"You know, I was making righteous money and there was no assurances that I would be successful. And I went home one day and I said to my wife, 'Faye, I’d like to start my own studio and do sports art for colleges and universities.' And bless her heart, she said 'Go for it.' She said 'You know, if you try and you flop, you’re a whole lot better than if you’d never tried at all.' What are you gonna do with a wife like that behind you?

"So, I was 29-years old when I went to the bank and said: 'Jerry, I need to borrow some money, I'm going to start an art studio and sell sports pictures to colleges and universities.' Jerry said, 'That's the craziest... how much money do you need?' I said '$5,000.' He said "That's the craziest idea I've ever heard. It just might work!' He had me go home and figure out a budget.

"With part of that money, I had an old Ford Fairlane, I jumped into it and I took a swing: I said 'Ok, I'm going to go out to Lawrence, KU, over to Manhattan, down to Wichita State, down to Stillwater to see Okie State, down to Tulsa to see Oral Roberts University and the University of Tulsa, down to Norman Oklahoma to see OU and maybe to see Steve Owens' sporting goods store there, and then over to the University of Arkansas, then back up to Joplin, and drive back into Oswego." All but one became clients the first year; but the second year" they became a client and I hit 100 percent."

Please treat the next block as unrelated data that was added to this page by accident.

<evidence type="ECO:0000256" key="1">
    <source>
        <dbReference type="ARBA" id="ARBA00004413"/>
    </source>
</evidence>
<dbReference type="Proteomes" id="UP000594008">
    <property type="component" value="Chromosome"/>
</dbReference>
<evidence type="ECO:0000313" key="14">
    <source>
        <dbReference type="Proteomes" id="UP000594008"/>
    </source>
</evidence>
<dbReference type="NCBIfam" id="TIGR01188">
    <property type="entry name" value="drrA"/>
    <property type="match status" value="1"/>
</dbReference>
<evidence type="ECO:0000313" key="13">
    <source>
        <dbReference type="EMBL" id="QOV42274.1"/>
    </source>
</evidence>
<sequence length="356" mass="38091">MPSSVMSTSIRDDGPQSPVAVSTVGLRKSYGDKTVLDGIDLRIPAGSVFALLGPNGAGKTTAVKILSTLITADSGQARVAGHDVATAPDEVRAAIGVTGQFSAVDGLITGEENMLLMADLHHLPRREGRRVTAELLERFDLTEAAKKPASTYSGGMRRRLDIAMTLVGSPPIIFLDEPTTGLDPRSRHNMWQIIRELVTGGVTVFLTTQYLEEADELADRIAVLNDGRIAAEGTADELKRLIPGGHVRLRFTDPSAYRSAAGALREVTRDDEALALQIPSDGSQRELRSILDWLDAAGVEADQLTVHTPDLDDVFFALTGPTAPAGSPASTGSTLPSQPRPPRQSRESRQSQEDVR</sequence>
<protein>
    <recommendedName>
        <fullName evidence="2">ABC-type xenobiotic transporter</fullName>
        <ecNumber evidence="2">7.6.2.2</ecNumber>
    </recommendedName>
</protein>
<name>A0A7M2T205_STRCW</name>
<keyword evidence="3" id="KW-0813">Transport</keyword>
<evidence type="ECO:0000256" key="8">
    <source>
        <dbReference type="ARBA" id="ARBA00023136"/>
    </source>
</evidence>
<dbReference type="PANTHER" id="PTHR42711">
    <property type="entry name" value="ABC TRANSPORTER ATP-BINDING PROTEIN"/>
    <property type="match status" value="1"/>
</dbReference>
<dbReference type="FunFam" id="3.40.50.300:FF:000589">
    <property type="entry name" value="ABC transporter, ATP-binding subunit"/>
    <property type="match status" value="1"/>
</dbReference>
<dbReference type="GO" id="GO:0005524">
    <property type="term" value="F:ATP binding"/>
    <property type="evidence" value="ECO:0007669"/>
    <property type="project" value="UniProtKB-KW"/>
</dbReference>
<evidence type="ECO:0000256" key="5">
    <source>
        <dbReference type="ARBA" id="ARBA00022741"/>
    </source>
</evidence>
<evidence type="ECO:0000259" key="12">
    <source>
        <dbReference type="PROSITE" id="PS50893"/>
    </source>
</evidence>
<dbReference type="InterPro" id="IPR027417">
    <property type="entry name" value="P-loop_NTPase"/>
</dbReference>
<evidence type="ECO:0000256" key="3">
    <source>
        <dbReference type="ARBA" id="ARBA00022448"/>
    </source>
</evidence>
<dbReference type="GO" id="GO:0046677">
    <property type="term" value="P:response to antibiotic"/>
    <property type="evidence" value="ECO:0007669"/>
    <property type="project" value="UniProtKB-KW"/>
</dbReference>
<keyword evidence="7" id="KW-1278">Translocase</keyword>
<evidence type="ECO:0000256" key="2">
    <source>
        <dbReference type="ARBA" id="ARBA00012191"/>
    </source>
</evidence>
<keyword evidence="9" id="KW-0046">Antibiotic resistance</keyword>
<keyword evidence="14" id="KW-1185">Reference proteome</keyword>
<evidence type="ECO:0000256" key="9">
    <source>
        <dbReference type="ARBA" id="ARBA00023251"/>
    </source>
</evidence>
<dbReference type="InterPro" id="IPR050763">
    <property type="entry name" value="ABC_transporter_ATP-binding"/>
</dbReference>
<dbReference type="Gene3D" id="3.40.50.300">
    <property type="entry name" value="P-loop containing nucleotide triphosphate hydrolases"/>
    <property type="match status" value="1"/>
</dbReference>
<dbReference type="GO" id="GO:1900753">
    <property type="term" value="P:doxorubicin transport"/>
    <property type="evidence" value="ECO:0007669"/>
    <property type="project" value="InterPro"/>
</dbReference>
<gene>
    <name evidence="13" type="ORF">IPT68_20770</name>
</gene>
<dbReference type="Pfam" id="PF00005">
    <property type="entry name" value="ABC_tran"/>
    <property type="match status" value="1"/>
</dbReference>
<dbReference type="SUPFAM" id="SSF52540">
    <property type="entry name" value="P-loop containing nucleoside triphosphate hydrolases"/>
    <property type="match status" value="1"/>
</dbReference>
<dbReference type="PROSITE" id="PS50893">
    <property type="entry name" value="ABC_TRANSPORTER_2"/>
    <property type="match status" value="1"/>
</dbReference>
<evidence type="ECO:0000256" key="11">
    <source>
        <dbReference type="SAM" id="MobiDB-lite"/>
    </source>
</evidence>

JBJ: What’s your theory about painting?
Watts: "I do all my paintings kind of like building a house: you have to start with a good foundation. For me, that is a good drawing, a strong drawing, a black and white sketch. Just do it real quick and very, very loose and you try to get a nice sketch, with not very much detail at that point. I don't care how skilled or what your dexterity is, if you don't have a good drawing base, you’re not going to have a good painting, no matter what.

JBJ: Why do you paint?
Watts: "I try to uplift the spirit; I think there's enough negativity around. I like to tell stories, some of them are painful, and some of them are nice, and some of them are victorious and glorious, but at the end of the day, I'd like when people look at my art, they’d say 'You know what? I feel better that that guy was around making pictures for a while.'

JBJ: Is there something you would like to do for Oswego?
Watts: "Where the highways intersect, there’s this building with this great big grey wall right behind a caboose. I would like to get a Kansas Arts Commission grant, and have that wall painted. I would do a design for that entire wall. It would be about the community and about Oswego, a little bit of the culture, a little bit of the history.